As you can see above, receiving a packet from a network requires four memory access operations. A 32-bit memory with a cycle time of 250 ns, typical for dynamic RAMS today, would imply a memory limit of 32 Mb/s. So memory access has to become much faster to utilize network bandwidth rate efficiently. These memory copies are the most significant performance inefficiency in TCP protocol.

Over the years, other technologies were developed to avoid the processing overheads and multiple copies in the IP network stack — InfiniBand and Remote Direct Memory Access.

InfiniBand and RDMA

InfiniBand is a networking communications standard used in high-performance computing systems for high throughput and low latency. It is used as data interconnect between computers. It is equivalent to ethernet, a physical layer standard, and ethernet provides connectivity up to 400Gbps, whereas Infiniband only provides up to 200Gbps.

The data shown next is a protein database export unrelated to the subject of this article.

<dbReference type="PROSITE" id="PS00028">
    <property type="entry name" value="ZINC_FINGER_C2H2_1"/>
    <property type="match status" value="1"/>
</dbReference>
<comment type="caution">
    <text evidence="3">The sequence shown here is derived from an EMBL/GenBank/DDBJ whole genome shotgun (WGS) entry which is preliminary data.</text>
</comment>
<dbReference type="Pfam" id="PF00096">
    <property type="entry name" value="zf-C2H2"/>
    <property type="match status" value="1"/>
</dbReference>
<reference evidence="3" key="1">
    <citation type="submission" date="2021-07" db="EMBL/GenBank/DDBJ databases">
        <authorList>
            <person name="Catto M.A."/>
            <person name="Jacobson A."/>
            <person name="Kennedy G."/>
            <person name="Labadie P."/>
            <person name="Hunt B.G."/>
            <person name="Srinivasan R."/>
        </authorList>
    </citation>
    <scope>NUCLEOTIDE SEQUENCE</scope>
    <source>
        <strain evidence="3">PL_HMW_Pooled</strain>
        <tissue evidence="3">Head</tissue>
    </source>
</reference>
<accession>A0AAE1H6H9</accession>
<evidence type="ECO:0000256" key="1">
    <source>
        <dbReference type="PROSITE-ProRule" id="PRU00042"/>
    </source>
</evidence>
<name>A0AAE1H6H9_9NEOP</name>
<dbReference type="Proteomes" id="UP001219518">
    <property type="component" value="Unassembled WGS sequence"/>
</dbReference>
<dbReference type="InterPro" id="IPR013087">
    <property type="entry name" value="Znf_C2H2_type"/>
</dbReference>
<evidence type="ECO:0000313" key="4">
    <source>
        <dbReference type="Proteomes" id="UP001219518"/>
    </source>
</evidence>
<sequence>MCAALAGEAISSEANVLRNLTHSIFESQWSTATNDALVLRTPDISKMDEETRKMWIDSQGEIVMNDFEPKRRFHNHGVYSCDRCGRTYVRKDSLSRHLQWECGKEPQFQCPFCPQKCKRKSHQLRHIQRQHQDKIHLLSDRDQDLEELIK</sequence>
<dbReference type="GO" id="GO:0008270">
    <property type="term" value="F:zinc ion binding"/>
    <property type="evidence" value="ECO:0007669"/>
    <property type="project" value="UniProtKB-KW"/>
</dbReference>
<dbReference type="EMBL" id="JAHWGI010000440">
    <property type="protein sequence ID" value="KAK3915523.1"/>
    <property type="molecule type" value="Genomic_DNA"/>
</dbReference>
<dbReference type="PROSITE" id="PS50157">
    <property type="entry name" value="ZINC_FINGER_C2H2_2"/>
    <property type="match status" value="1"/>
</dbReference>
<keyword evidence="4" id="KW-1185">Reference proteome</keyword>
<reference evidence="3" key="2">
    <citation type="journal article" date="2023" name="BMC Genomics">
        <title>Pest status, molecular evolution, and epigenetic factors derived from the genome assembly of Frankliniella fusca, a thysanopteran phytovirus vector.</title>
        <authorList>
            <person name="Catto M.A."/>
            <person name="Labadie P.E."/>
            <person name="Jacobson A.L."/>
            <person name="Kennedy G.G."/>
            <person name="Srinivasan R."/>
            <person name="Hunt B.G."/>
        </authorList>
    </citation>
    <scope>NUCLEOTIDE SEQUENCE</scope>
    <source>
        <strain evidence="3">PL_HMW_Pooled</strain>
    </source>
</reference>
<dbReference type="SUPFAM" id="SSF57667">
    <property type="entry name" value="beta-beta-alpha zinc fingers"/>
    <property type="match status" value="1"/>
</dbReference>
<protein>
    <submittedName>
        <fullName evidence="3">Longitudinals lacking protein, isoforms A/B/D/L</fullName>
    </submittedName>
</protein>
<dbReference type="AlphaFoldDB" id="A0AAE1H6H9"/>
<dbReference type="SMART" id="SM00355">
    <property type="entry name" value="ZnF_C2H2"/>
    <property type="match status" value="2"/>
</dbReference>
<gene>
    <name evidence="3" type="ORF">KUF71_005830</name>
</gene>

Infiniband supports RDMA, which is a zero-copy technology. It bypasses the kernel in the process of communication and does not involve the CPU. This reduces a lot of CPU overhead and is much better at performance than TCP.

RDMA provides access to the memory of another system without involving either system’s operating system. The use of RDMA usually requires specialized networking hardware that implements InfiniBand. RDMA technology enables the Network Interface Controller to know the following information when a packet arrives in — which application this packet belongs to, and wherein application buffer memory should this packet be placed. With this information, the data will be written directly into the application buffer without going through the network stack or involving the operating system. This process requires InfiniBand API verbs to perform RDMA operations, and the application should support this API.